American agriculture is a great success story, mostly because of the families involved in farming and ranching. As proof, 98% of farms and ranches in the United States are family-owned and operated producing food and fiber so abundantly that most Americans don’t worry about where their next meal is going to come from. Women in agriculture are a large part of that success! Recently at the 23 rd Annual Women in Ag Conference themed Resilience in the Desert, Gertie Hickman was awarded the Resilient Women of the Year Award, the first recipient to receive the recognition.

Former Governor Jan Brewer visiting with Gertie Hickman. As noted in the article, Gertie loves visiting with politicians and making sure they get the real story about modern-day agriculture.

Without these women who take on volunteer leadership roles, become career professionals, accountants, business partners and in some cases the independent business owners of farms and ranches themselves, while also prioritizing other family responsibilities, agriculture would not have the strong foundation and family roots that it has today which has helped make it resilient. It’s due to these reasons that the coalition of Arizona Farm Bureau Women’s Leadership group established the Resilient Women of the Year recognition. And, from their perspective, there was no better woman to give the first one to than Gertie Hickman

She Was a Natural When it Came to Raising a Flock of Hens

Gertie was born and raised in Glendale, Arizona. Gertie’s father had a retail clothing store and her mother played mini-farmer to different animals they raised throughout Gerties’ childhood. Though she was never raised on a farm she had some experience through time she spent on other farms including her grandmother’s farm in Ohio where she would help collect eggs from her chickens and sell to the local grocer.

After Gertie Attended Arizona State University, she married Bill Hickman. Bill had a full-time job managing a Glendale service station, while Gertie had a bit of time on her hands, and experience working in her father’s local dry goods stores. Bill bought Gertie 500 baby chicks to match her mothers-in-law’s flock, and the two women were 50-50 partners in the new business venture. Soon, egg production exceeded the back-porch sales, so Gertie started selling eggs out of the back seat of Bill’s ‘55 Ford coupe to local cafés and grocery stores.

Business was so good that in two years, the flock had grown to 3,500 hens. Their first son, Matt, was born in 1959, so as soon as the insurance company paid the hospital off (yes, medical coverage was a big deal even back then), Bill left the service station to run the egg business full time.

In the next 10 years, from 1959 to 1969, Hickman’s Egg Ranch grew to 100,000 laying hens on 10 acres on 67th and Missouri avenues. With the growth of Maryvale and the Metro Phoenix area Bill Hickman had the foresight to purchase 40 acres way-way-way out on 91st and Orangewood avenues in 1968. Bill and Gertie first built their family home there in 1970, and then they built hen houses to expand and eventually relocated the 67th Avenue farm. Expansion over the years led to additional barns, a processing plant and they expanded over the years, adding barns and a processing plant. By 1997, they had a processing plant capable of grading 72,000 eggs per hour and a feed mill running around the clock, supplying not only their feed for their hens but feed stores around the state — and 350,000 laying hens. Eventually, they ran out of room.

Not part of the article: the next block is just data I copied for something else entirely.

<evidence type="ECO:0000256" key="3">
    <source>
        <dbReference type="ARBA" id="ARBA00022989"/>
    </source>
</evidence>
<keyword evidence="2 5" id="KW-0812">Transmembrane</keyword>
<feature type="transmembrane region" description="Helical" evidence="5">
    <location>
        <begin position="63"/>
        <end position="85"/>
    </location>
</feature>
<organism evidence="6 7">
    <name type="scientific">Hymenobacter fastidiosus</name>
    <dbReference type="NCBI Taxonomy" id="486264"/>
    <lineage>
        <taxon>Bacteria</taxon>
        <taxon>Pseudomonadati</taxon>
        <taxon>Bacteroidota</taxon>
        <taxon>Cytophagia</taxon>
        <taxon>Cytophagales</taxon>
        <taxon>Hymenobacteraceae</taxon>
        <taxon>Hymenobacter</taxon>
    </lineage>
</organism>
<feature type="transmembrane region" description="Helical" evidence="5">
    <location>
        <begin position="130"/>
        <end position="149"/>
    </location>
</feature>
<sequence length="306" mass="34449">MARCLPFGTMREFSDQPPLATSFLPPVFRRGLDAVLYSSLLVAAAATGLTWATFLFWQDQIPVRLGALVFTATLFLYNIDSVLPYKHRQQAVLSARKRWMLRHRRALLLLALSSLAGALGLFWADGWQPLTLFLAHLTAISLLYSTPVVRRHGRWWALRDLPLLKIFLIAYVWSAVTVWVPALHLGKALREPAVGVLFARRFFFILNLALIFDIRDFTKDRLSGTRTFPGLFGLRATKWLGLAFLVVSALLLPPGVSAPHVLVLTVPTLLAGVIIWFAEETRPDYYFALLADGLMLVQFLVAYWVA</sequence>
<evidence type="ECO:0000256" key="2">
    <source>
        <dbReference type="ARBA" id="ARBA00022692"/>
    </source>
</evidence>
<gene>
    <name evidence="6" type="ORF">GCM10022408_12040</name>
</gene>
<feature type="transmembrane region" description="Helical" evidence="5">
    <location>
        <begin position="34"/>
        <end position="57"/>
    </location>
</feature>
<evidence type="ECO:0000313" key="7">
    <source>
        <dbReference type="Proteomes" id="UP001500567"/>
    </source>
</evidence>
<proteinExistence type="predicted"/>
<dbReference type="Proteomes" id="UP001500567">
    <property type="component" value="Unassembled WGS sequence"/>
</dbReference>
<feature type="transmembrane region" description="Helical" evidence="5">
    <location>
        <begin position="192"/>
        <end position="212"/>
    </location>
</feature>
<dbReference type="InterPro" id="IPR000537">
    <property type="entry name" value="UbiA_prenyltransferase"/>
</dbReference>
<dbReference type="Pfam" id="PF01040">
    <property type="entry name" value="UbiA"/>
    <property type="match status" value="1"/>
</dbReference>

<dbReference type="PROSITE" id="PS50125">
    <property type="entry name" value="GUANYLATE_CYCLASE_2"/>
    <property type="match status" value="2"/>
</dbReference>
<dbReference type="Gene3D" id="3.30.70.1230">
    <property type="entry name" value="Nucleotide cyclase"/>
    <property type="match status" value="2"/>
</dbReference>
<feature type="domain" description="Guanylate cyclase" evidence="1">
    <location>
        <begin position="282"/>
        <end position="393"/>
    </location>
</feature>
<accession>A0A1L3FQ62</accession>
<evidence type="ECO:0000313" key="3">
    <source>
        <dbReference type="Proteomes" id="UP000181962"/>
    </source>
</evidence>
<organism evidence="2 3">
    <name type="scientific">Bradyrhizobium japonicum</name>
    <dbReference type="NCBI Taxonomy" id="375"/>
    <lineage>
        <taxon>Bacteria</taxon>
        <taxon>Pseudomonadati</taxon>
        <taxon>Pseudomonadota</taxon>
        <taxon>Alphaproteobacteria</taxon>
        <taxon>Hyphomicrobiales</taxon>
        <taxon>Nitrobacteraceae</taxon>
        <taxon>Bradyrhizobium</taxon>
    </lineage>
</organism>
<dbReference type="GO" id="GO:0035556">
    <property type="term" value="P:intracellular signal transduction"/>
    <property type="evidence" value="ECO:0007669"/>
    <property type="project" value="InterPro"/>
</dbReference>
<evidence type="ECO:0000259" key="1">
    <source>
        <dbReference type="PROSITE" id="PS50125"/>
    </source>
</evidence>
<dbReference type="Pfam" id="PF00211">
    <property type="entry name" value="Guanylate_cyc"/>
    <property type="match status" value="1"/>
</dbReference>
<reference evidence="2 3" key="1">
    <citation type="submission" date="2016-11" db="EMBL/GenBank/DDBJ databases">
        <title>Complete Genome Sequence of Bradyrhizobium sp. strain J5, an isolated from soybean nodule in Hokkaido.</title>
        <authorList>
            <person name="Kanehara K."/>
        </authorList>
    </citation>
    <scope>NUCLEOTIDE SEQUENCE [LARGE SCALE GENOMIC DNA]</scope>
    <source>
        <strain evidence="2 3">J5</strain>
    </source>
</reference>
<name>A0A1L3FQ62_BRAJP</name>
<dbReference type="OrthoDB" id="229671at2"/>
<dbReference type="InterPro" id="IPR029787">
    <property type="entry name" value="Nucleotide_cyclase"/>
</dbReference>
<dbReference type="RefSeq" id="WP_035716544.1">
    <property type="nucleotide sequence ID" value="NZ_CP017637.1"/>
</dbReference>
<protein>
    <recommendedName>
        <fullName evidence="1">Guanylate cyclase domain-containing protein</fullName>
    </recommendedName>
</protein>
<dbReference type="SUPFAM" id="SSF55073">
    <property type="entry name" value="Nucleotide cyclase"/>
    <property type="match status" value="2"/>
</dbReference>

In 1997 the Hickman’s purchased land in Arlington, AZ west of Buckeye, and continued their expansion. Today they have facilities in Tonopah and Maricopa as well and more than 10 million laying hens.

With the business doing so well, Gertie was also busy raising her family! With five children, multiple grandchildren and great-grandchildren Gertie is very involved in everything that they do. Gertie’s biggest impact on the ag industry is her commitment to working for specific politicians that are ag friendly. Gertie likes to make sure that she develops a relationship with the politician that will continue to grow while they are in office. She relays the correct information from a farmer’s point of view to the politicians and makes sure that they are up-to-date on the issues affecting the agriculture industry.

Gertie is definitely one of a kind and has been a staple in the agricultural industry here in Arizona. We salute her achievement as the Resilient Women of the Year recipient.

Next year, Arizona Farm Bureau’s Women’s Leadership Committee will take a vote on the next recipient of the Resilient Women of the Year Award. Arizona agriculture has a great group of women to select from.


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